The NASA scientists, using data from the Chandrayaan-I spacecraft, on August 21, 2018 confirmed that there are frozen water deposits in the darkest and coolest parts of Moon’s Polar Regions. The findings were published in the journal Proceedings of the National Academy of Sciences (PNAS). The Chandrayaan-I spacecraft was launched in 2008 by the Indian Space Research Organisation (ISRO).
• A team of scientists led by Shuai Li of the University of Hawaii and Brown University and including Richard Elphic from NASA’s Ames Research Center in California’s Silicon Valley used data from NASA’s Moon Mineralogy Mapper (M3) instrument aboard the Chandrayaan-1 spacecraft.
• M3 was uniquely equipped to confirm the presence of solid ice on the Moon.
• It collected data that not only picked up the reflective properties, but was able to directly measure the way its molecules absorb infrared light, so it can differentiate between liquid water or vapor and solid ice.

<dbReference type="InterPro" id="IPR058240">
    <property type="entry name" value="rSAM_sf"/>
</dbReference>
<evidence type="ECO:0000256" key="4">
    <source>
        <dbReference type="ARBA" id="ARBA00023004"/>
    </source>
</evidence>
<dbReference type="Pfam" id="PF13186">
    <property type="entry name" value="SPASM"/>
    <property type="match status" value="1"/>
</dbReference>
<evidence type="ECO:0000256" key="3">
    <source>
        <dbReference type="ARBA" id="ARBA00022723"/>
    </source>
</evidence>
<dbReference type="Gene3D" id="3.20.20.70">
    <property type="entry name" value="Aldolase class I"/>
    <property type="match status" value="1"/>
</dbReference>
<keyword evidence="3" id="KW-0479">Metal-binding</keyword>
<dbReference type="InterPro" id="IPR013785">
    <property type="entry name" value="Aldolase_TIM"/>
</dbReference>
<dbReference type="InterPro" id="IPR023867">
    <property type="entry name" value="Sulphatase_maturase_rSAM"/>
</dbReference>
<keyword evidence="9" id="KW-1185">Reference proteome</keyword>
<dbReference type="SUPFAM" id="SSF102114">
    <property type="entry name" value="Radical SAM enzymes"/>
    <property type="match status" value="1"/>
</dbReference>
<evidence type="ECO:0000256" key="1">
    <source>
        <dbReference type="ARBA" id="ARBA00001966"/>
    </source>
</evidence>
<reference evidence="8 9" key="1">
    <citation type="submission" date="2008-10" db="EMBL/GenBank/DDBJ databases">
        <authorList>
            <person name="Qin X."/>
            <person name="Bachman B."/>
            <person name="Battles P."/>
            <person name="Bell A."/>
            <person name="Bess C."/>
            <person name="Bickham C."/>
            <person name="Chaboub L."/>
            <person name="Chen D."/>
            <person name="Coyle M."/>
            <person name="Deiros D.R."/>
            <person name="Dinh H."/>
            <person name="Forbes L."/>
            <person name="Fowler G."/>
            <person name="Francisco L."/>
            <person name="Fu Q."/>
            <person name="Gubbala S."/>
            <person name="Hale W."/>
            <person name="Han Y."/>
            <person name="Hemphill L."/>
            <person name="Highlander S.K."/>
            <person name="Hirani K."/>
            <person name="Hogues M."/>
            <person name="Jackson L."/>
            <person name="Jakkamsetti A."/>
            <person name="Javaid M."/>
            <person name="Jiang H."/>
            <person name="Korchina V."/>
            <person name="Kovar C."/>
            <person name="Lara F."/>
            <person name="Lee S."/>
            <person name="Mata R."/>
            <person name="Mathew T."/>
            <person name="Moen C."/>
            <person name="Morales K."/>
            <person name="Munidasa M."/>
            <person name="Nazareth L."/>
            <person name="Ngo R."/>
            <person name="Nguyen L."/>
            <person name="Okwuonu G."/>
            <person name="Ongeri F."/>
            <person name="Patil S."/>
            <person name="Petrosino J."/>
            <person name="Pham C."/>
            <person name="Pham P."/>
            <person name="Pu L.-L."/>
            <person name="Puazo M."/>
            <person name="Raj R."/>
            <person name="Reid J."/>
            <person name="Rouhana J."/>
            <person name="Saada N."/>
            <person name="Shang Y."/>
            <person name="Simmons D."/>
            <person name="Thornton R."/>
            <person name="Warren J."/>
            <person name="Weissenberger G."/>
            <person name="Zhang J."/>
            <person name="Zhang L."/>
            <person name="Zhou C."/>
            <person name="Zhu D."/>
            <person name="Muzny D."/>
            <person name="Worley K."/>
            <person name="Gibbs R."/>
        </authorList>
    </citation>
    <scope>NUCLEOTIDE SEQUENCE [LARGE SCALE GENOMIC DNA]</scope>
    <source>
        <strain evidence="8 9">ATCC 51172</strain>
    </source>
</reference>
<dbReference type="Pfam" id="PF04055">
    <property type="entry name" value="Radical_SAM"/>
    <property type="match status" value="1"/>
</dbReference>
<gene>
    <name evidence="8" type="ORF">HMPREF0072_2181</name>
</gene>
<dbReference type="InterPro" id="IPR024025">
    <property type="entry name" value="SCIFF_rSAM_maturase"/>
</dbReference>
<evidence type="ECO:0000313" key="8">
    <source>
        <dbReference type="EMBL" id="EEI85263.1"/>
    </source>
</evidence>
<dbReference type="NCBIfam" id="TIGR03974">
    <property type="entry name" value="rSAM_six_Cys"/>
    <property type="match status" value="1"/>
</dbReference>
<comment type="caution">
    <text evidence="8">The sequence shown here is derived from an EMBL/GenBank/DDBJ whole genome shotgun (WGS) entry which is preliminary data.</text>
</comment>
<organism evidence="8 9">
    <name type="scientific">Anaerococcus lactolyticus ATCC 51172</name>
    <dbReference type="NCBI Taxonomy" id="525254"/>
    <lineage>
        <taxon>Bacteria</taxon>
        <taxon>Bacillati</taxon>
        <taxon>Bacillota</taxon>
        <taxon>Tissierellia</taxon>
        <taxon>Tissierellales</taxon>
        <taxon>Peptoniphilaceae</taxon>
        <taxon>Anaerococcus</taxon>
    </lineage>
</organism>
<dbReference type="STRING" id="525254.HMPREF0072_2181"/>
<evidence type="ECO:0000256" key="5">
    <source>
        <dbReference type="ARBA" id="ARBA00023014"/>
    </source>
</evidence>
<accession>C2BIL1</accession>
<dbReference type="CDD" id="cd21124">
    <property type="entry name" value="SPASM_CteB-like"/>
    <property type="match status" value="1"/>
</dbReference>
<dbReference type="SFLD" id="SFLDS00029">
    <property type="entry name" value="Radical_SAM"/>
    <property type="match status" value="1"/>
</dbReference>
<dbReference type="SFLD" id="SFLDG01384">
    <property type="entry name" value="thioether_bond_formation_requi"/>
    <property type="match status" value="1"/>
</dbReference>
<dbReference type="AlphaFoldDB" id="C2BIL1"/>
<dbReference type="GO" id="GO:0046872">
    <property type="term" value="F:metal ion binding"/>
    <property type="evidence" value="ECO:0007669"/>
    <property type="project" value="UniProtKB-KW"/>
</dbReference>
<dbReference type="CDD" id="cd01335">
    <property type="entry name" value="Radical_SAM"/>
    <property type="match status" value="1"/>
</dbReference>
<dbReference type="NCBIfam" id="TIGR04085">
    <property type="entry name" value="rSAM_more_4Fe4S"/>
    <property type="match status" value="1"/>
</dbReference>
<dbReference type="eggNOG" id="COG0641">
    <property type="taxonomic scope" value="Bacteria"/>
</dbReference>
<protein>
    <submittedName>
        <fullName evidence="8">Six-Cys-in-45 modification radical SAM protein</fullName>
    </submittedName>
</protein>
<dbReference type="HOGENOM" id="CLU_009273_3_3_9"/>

• Chandrayaan-1 was India’s first mission to the moon.
• It was launched by Indian Space Research Organisation (ISRO) on October 22, 2008 from the Satish Dhawan Space Center in Sriharikota, India, aboard a Polar Satellite Launch Vehicle rocket.
• It operated for almost a year between October 2008 and August 2009.
• Its major goal was to collect data about the moon’s geology, mineralogy and topography.
• The spacecraft is best known for helping scientists to discover evidence of water molecules on the moon.
• ISRO is now developing a successor mission called Chandrayaan-2, which is expected to launch in 2018-19.